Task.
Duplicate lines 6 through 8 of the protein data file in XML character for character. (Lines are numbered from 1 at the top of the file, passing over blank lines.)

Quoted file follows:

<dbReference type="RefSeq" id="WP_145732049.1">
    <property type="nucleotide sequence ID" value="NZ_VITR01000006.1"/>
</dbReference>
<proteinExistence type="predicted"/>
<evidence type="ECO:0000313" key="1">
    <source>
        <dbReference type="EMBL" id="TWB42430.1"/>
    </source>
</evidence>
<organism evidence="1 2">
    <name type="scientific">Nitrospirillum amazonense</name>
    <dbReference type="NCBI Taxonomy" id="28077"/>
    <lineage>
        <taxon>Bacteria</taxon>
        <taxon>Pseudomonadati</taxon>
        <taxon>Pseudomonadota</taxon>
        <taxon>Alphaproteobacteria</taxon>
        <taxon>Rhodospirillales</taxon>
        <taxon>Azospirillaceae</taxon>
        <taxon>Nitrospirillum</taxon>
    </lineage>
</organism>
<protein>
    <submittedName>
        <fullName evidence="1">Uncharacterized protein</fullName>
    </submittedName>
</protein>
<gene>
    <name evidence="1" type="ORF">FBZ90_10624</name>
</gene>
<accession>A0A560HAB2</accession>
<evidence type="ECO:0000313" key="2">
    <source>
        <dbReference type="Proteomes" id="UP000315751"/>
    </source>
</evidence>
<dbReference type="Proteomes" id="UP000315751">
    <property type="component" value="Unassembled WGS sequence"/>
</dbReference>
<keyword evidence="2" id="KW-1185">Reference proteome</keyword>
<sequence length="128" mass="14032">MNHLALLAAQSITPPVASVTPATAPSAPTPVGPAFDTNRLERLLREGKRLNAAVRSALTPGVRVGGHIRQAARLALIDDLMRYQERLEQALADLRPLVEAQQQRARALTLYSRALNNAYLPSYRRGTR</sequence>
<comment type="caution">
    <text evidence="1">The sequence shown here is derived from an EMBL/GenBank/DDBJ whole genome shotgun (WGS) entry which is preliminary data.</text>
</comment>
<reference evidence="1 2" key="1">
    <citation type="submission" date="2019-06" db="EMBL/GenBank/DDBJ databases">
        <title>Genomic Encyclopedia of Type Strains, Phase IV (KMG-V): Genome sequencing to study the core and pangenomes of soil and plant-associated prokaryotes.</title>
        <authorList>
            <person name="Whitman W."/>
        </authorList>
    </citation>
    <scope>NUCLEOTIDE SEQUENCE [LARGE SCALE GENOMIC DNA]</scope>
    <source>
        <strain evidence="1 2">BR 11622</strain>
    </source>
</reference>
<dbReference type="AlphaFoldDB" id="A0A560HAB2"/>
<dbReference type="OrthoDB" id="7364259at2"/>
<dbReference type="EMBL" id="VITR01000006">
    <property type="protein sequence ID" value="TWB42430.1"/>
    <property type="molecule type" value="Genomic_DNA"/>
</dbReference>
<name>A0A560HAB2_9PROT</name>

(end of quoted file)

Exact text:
    <source>
        <dbReference type="EMBL" id="TWB42430.1"/>
    </source>